Jeffrey Gundlach, the CEO and chief investment officer of Doubleline, has a message for all those advisors and investors who think the Federal Reserve will raise rates in December: Take more interest rate risk and less credit risk. Buy long-term Treasuries, and sell high-yield bonds.
It’s a money-making strategy when the Fed does raise rates, according to Gundlach, who was featured in a webinar, “The Road Ahead: What’s Next for Fixed Income,” on Tuesday, along with James Ross, global head of SPDR Exchange Traded Funds.
Gundlach recalled that beginning in 2013, confidence was growing that the Fed would hike rates, but despite that, long-term Treasury yields fell throughout 2014. Thirty-year Treasury bond yields plummeted, ending 2014 at 2.70%, down from 3.93% at the beginning of the year. By year-end the 30-year Treasury bond had gained almost three times more than the S&P 500: up 30% compared with 11.4%. Ten-year Treasury yields also fell sharply to 2.21%, down from 3%.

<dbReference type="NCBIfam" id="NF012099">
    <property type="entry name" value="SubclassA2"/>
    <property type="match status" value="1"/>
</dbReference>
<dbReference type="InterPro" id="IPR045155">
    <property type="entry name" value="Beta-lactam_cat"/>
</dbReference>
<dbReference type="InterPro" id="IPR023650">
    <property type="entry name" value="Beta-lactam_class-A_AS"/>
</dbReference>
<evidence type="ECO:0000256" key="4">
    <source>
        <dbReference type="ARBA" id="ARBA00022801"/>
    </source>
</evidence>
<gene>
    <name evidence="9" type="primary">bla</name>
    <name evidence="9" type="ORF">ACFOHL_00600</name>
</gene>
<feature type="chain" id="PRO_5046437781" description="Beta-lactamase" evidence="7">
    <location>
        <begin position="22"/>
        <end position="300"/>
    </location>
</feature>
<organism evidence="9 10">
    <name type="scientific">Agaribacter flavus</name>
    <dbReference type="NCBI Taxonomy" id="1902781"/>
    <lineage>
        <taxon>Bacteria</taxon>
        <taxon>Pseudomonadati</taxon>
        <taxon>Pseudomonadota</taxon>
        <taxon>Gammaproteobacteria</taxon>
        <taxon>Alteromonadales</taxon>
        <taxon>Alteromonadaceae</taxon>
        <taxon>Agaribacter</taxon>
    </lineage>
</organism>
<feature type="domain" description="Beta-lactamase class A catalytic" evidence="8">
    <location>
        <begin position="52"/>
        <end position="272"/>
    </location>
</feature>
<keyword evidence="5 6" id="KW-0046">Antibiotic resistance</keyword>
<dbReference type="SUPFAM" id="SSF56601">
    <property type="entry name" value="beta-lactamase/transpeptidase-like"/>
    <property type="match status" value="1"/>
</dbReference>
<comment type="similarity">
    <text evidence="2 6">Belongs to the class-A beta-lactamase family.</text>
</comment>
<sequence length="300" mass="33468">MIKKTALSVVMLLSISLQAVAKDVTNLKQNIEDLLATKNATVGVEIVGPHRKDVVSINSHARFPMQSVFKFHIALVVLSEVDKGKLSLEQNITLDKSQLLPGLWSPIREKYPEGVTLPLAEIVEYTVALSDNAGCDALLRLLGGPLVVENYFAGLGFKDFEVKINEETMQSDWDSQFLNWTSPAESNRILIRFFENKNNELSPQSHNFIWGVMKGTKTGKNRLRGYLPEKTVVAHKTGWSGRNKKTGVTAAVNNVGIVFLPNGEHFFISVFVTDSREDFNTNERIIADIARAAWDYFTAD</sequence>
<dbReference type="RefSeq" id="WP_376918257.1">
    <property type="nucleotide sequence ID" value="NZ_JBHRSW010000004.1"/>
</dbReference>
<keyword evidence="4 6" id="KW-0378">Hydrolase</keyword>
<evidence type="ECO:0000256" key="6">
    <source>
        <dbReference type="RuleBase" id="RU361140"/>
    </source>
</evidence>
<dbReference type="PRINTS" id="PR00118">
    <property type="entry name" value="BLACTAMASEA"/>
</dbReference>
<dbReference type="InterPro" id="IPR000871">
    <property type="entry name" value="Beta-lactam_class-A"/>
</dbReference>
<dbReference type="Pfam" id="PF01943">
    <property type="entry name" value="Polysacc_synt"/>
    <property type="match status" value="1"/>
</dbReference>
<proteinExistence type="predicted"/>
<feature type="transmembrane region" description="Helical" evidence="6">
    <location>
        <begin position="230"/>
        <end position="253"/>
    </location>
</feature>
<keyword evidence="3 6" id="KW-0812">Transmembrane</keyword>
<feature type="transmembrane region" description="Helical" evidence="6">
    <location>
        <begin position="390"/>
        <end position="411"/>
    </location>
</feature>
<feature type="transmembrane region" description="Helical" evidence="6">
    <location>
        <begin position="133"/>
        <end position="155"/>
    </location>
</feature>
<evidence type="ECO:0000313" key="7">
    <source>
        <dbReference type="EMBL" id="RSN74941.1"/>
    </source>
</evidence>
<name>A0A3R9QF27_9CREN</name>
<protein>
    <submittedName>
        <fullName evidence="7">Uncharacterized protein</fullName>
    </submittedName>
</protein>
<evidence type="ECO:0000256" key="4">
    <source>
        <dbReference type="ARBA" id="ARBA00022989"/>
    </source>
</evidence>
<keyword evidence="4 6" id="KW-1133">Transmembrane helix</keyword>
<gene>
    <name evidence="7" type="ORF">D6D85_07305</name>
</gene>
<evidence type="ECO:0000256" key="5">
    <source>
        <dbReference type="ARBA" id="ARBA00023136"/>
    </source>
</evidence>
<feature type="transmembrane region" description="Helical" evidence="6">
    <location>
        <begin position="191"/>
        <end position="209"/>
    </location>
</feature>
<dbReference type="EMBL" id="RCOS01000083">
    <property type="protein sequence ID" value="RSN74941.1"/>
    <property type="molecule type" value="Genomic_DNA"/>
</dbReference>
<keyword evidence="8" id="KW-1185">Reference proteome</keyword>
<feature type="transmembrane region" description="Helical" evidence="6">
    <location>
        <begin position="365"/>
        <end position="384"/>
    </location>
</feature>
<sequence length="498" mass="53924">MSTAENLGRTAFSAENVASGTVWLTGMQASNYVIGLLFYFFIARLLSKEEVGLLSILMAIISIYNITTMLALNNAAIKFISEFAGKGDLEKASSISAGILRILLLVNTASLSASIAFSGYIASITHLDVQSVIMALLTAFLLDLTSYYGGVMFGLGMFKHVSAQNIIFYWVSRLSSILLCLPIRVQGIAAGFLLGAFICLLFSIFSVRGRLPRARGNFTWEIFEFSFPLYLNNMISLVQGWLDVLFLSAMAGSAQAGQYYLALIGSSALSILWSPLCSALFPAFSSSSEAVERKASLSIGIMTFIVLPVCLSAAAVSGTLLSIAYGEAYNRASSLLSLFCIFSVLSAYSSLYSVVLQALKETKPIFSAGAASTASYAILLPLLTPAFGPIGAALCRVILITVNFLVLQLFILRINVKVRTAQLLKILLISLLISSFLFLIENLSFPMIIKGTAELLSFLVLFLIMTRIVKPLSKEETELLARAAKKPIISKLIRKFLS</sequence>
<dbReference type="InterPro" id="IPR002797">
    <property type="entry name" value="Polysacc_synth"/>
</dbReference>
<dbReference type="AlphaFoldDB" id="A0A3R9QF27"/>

“The long bond wants the Fed to tighten,” Gundlach said.
Gundlach said that he was buying the 10-year Treasury note earlier this year for the SPDR DoubleLine Total Return Tactical ETF (TOTL) and Total Return mutual fund (DBLTX) when Treasury yields his yields rose above 2.25% from around 1.65% in January, then stopped when yields fell back to 2%. The 10-year Treasury yielded 2.21% at Monday’s close. Gundlach doesn’t expect the Fed will raise rates this year.
The market is split. Traders are now pricing in a 49% probability of a Fed rate hike at the central bank’s December policymaking meeting (there’s a meeting also in October), down from 64% just before the Fed’s most recent two-day meeting, which ended last Thursday, according to Bloomberg.
Gundlach says the market is more confused now about Fed policy than it was before last week’s meeting.